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I'm used to using commands such as ifconfig, route and so forth on linux to check and change network information. However I know there is an ip command (with various subcommands). I heard somewhere this is 'The right way' now. Any particular reason why I should ditch ifconfig/route/etc? What's your preference? Is there anything one set can do that the others can't?

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Found a quick comparison for the basic tasks here: tty1.net/blog/2010-04-21-ifconfig-ip-comparison_en.html –  user88113 Jul 19 '11 at 13:15

4 Answers 4

up vote 9 down vote accepted

i think you cannot access more advanced iproute2 features [ for instance multiple routing tables, routing based on src address or filter ] using ipconfig+route.

for me syntax of ip is much more logical and easier to use.

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The command ip belongs to the collection of utilities called iproute2.

Their manifesto:

Most network configuration manuals still refer to ifconfig and route as the primary network configuration tools, but ifconfig is known to behave inadequately in modern network environments. They should be deprecated, but most distros still include them. Most network configuration systems make use of ifconfig and thus provide a limited feature set. The /etc/net project aims to support most modern network technologies, as it doesn't use ifconfig and allows a system administrator to make use of all iproute2 features, including traffic control.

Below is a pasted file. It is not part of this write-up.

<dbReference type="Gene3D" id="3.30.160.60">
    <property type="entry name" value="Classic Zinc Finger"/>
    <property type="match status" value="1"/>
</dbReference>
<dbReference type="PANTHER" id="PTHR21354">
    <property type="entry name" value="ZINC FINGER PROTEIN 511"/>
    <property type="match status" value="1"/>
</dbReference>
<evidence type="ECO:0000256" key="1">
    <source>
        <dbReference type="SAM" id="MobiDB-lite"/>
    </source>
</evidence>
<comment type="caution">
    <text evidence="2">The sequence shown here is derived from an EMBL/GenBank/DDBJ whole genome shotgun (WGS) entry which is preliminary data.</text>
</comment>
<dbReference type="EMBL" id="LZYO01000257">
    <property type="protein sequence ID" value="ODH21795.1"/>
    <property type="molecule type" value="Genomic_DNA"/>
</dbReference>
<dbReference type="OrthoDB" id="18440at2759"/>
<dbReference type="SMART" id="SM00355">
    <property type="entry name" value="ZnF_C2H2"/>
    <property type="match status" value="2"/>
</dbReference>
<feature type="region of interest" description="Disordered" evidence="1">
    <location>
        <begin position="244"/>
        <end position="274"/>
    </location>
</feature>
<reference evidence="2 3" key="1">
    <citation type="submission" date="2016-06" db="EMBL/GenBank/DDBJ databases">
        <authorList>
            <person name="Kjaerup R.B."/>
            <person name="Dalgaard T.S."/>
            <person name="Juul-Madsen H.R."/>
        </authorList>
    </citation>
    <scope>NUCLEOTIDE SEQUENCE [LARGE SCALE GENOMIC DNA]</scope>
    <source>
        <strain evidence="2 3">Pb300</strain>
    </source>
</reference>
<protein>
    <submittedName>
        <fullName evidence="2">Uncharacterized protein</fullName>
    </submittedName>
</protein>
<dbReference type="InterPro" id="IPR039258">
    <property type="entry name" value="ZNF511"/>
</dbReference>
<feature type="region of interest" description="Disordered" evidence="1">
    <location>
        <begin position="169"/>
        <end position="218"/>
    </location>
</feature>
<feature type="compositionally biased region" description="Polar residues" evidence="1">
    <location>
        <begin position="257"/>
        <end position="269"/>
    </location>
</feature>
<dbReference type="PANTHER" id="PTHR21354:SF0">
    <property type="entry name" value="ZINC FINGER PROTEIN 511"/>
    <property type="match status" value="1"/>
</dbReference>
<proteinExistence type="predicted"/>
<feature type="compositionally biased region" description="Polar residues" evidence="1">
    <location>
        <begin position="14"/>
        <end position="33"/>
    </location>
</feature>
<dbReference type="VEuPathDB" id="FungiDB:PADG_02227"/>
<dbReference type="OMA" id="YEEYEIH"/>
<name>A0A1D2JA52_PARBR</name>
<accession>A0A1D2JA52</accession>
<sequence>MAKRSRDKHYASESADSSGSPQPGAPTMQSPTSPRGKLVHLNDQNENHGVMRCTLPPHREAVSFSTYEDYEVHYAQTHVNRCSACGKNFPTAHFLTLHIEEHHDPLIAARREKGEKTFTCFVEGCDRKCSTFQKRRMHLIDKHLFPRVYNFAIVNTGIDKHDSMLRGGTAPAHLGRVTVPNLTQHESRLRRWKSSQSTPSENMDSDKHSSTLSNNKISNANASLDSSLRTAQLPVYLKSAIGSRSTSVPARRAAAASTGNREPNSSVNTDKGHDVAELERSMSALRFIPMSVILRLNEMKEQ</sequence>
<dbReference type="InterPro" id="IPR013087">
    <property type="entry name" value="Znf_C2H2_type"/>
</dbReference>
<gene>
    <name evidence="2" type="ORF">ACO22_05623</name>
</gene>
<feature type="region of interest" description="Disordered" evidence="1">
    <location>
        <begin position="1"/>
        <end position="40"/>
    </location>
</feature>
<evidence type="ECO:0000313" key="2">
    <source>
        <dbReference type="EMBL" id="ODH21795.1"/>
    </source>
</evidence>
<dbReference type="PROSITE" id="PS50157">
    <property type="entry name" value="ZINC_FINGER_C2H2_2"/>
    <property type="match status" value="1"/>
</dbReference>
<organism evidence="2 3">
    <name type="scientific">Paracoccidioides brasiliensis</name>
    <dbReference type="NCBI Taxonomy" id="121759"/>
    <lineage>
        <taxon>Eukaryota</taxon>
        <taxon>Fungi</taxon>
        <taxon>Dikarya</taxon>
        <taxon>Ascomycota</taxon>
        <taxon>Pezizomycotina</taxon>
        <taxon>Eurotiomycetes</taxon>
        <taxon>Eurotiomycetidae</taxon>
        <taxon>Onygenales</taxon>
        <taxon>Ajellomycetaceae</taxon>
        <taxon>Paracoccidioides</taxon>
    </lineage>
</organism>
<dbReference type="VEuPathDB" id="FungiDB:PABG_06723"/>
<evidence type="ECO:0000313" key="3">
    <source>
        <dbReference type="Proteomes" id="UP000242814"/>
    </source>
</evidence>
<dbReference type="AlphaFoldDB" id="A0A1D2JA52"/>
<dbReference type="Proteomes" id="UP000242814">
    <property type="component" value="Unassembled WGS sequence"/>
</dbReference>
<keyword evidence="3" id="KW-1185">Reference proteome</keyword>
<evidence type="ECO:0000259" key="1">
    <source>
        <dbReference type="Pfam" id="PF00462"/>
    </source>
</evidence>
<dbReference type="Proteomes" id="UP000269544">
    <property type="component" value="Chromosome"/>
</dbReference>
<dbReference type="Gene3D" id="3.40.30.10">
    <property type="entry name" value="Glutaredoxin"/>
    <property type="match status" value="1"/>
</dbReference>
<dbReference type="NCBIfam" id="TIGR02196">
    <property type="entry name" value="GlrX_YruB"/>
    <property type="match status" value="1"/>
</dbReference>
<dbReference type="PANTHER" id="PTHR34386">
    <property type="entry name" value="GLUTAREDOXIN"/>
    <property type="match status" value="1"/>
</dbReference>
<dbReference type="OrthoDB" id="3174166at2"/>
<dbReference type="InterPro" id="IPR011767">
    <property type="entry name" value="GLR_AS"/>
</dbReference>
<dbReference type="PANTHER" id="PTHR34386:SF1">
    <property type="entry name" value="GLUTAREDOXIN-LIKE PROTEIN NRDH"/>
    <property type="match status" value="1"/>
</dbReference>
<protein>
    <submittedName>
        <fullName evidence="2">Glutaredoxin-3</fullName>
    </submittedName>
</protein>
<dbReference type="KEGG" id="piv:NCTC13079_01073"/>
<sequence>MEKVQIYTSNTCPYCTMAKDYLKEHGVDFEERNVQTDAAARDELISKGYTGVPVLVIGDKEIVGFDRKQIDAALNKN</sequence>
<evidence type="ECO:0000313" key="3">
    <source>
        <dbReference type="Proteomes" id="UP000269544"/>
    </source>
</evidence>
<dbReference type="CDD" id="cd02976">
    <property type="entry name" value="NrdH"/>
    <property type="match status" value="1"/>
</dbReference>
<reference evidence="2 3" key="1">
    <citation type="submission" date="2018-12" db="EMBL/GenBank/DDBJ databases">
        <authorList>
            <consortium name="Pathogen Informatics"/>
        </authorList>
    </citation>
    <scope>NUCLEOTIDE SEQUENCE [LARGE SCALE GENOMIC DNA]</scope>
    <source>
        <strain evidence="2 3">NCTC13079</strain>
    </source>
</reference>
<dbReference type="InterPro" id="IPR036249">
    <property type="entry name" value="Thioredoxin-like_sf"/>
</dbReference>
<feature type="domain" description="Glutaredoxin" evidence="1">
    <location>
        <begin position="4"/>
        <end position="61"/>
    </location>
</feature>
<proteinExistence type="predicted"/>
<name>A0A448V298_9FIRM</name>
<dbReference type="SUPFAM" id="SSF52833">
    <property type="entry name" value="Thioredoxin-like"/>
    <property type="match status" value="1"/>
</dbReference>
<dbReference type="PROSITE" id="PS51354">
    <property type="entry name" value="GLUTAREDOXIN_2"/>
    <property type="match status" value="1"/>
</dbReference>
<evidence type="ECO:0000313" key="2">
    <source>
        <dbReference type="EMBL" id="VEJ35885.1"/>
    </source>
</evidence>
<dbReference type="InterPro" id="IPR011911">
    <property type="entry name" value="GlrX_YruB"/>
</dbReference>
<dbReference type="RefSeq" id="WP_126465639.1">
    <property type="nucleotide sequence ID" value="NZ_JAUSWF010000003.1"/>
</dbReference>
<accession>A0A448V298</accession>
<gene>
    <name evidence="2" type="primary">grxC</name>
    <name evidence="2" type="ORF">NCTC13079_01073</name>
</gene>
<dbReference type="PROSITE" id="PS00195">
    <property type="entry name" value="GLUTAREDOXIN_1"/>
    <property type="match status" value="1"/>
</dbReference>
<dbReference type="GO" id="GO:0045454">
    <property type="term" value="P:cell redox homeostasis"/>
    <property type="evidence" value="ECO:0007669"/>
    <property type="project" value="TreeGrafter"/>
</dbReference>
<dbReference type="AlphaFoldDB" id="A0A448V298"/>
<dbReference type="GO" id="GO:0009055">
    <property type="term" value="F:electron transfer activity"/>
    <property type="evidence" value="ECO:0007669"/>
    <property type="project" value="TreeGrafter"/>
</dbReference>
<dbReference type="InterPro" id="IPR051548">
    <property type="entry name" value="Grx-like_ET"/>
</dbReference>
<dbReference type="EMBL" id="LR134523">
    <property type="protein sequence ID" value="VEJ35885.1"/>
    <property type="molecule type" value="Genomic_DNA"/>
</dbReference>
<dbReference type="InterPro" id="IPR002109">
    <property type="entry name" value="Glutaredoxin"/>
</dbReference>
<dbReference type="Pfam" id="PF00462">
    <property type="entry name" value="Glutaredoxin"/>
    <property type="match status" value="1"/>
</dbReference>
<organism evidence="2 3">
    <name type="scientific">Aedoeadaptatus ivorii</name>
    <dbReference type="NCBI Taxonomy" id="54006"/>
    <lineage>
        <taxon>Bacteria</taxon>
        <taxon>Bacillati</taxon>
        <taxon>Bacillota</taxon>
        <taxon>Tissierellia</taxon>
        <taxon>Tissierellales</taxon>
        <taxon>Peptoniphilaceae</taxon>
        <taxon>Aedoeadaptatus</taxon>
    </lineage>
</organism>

In short it combines a number of different legacy interfaces and provides access to newer features such as policy based routing. With the benefit of a more consistent command set.

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And the disadvantage of a command set that most people don't already know. Unless you need features only in iproute, or are likely to, you're as well staying with route/ifconfig. –  Cian Jul 17 '09 at 9:58
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True. Quite whether net-tools will ever be truly deprecated seems open for interpretation. I would say go with whatever your distro favours though. That way you won't be shocked if net-tools does disappear and you can avoid instances such as ifconfig ignoring interface addresses that were administered with ip addr. –  Dan Carley Jul 17 '09 at 10:21
    
ifconfig and route (and netstat) are not going to ever go away as long as UNIX as a whole continues to use them: variants from Solaris to HP-UX to AIX and beyond are still using these tools, and they are available on non-UNIX systems such as Windows. The ip utility - though quite nice - is only available on Linux. –  Mei Jul 17 '09 at 18:22

iproute will eventually supersede ifconfig et al. currently there is little difference, but the syntax of ip is (at least for me) way more readable.

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ifconfig and route are available on all Unixes under the sun (oh oh oh) since 1985 or so (and even on non-unixes, route exists under windows too). ip is overall better, but still uncommon except on recent linux distros. So what? know both ways and hope that everyone will switch to ip soon :)

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